New Year's Resolutions

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New Year's Resolutions

Key Takeaways

  • A survey conducted by OnePoll and Crispy Green showed that people fall through with their resolutions because of a self-aware lack of discipline (52%), busy schedules and lack of the proper time to see them through (43%), and societal and peer pressure (40%).
  • According to a survey report, rather than the pandemic being a deterring factor to people towards achieving their goals (16%), it encouraged them, as it had the opposite effect on almost double the participants. This is because people have had enough time to evaluate themselves.
  • Research shows that 95% of new year's resolutions are fitness-related.

Introduction

In this research, we provided five insights into New Year's resolutions, including why people abandon their resolutions, how they typically motivate themselves to stay committed, how COVID-19 has influenced their attitudes toward resolutions, where they are most likely to keep their resolutions, and what they typically resolve.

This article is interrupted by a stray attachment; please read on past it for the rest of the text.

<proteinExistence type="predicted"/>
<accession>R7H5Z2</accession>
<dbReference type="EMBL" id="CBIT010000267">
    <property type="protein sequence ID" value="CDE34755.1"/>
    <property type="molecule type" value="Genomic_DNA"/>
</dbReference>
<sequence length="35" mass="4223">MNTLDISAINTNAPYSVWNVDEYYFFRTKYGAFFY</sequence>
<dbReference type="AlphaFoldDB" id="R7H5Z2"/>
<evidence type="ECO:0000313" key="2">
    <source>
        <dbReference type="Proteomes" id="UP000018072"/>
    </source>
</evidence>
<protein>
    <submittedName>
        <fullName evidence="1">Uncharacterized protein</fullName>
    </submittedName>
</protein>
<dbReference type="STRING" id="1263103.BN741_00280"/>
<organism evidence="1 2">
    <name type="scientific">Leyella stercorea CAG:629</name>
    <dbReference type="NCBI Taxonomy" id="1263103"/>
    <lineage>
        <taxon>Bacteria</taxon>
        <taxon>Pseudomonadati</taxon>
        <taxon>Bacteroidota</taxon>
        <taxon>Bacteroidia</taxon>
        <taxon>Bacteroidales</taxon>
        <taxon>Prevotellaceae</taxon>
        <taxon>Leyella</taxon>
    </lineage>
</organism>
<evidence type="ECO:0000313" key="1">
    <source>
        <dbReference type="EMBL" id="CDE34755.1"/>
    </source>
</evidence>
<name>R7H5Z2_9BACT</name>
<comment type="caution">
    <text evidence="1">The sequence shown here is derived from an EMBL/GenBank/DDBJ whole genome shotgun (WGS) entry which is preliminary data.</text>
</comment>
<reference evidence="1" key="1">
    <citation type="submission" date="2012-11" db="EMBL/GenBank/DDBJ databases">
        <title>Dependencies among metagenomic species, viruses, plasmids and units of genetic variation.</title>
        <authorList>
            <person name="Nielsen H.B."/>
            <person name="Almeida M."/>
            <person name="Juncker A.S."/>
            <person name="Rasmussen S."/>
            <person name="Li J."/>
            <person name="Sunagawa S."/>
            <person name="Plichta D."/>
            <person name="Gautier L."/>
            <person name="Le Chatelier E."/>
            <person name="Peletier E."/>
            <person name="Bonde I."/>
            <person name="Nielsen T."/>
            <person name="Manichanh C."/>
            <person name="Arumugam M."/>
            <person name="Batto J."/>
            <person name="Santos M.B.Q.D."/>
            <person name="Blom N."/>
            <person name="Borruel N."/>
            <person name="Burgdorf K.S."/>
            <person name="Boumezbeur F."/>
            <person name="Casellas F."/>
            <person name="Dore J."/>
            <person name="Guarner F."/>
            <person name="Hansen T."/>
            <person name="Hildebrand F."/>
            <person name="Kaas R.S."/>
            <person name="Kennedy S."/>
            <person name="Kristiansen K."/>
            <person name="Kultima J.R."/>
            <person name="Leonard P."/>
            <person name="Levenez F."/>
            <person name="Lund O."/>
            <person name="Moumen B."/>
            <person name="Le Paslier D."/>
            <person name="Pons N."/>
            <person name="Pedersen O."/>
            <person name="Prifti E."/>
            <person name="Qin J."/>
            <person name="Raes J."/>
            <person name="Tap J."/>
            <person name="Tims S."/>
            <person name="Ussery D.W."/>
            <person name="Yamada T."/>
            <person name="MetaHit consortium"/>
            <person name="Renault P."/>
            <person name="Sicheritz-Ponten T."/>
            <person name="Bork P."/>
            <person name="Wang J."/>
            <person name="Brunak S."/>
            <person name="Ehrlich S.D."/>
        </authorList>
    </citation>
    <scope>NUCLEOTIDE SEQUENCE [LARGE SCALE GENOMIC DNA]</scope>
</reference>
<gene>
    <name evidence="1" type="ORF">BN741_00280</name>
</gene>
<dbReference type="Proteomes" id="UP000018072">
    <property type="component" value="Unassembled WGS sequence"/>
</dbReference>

New Year's Resolutions: Insights

#1: Why People Abandon their Resolutions

  • According to a psychotherapist, three of the top reasons why people abandon their resolutions are as follows: the resolutions are not specific enough, they are not positively worded or constructed, and they are not a reflection of what the individual wants.
  • A survey conducted by OnePoll and Crispy Green showed that people fall through with their resolutions because of a self-aware lack of discipline (52%), busy schedules and lack of the proper time to see them through (43%), and societal and peer pressure (40%).